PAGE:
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Boxoffice-January.24.1953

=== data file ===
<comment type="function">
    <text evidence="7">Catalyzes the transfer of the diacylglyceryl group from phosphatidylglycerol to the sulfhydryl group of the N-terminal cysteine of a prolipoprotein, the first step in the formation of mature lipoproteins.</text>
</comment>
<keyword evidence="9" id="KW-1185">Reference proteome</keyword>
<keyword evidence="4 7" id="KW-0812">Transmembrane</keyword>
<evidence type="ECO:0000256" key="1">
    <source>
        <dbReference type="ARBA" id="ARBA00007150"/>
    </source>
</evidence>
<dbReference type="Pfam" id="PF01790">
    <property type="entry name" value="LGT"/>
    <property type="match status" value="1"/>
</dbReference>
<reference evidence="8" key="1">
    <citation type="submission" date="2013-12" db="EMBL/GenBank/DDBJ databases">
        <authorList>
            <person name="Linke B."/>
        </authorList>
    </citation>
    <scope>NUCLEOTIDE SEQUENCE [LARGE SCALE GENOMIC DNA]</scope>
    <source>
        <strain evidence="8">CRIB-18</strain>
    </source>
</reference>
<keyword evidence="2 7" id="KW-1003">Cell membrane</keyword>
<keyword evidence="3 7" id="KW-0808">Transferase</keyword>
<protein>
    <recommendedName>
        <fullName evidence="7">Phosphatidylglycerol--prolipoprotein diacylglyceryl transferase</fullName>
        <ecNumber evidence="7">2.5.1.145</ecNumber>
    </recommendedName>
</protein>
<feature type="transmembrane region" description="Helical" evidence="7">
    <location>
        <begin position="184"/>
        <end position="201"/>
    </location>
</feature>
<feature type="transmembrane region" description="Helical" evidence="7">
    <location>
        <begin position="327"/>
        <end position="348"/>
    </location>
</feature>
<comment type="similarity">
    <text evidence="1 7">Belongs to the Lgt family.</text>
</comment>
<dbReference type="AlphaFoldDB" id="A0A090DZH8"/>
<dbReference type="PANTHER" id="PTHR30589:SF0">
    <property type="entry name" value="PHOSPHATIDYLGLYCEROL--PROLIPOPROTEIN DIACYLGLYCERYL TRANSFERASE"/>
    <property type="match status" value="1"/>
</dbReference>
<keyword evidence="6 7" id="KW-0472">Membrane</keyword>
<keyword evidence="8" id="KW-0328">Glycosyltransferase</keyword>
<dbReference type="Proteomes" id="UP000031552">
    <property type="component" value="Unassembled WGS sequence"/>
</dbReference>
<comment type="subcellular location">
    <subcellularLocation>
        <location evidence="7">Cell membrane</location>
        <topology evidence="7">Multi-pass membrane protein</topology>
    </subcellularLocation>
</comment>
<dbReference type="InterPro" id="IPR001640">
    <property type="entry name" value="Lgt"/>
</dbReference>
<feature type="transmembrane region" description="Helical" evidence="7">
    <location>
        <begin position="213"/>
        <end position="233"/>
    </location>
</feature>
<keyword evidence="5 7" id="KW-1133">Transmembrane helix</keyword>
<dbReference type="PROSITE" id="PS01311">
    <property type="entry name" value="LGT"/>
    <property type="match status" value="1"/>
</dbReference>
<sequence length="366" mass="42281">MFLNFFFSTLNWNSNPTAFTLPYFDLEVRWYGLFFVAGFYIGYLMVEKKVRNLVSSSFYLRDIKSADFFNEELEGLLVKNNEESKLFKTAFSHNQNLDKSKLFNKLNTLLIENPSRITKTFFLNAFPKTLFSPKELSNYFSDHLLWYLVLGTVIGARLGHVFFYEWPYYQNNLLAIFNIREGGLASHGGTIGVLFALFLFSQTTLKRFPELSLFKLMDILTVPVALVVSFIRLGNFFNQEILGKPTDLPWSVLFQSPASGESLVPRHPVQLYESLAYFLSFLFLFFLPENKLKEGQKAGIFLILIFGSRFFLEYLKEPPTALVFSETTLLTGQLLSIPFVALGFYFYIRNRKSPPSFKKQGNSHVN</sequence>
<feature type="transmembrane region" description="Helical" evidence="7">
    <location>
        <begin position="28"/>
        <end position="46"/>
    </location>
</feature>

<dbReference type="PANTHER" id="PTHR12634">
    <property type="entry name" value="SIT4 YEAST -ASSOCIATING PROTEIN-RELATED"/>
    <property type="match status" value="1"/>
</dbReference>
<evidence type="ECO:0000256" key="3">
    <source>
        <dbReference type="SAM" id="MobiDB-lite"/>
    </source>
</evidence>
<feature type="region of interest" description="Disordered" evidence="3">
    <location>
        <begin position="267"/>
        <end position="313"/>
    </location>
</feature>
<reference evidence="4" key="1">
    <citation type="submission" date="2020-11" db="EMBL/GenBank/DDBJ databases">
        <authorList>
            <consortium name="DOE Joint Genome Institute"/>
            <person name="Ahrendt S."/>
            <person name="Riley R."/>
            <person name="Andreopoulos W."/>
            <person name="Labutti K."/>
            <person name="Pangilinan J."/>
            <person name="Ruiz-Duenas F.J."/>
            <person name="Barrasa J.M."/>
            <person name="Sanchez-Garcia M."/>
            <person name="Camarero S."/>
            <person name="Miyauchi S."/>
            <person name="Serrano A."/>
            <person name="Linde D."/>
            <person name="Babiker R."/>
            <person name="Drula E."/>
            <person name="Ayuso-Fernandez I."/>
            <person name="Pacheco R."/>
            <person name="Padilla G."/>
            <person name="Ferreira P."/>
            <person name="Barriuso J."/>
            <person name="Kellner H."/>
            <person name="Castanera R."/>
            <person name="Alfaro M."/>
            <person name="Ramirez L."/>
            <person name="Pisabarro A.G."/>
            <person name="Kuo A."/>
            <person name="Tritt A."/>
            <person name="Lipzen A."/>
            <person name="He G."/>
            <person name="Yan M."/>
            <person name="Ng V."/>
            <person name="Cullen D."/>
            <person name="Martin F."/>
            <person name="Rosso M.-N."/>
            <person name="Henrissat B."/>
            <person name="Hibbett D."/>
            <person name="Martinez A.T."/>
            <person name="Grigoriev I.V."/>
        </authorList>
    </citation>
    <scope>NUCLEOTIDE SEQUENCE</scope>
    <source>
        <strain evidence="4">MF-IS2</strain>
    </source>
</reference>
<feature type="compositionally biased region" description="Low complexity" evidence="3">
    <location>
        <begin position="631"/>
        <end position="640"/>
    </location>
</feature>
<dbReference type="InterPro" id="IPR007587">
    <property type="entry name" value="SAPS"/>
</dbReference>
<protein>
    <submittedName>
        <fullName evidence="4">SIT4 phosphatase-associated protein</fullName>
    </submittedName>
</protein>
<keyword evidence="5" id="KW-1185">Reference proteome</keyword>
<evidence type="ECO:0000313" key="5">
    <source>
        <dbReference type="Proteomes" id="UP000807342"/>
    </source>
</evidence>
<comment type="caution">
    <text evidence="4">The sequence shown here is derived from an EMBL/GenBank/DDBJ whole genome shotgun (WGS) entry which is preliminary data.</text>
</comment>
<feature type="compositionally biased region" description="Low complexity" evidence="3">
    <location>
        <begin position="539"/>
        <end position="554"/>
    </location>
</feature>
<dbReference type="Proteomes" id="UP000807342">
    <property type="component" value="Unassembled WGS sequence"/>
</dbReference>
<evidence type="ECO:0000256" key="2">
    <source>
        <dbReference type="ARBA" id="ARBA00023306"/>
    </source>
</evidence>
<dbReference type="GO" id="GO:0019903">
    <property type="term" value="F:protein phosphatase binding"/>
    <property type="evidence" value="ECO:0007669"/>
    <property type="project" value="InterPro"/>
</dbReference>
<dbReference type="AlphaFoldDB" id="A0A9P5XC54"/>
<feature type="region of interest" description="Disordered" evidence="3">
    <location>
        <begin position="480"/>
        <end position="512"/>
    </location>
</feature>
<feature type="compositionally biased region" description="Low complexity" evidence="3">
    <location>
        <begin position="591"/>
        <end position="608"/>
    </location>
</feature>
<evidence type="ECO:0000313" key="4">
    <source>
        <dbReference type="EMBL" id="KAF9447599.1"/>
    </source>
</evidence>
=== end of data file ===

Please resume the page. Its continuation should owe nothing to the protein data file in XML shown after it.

'Technical Developments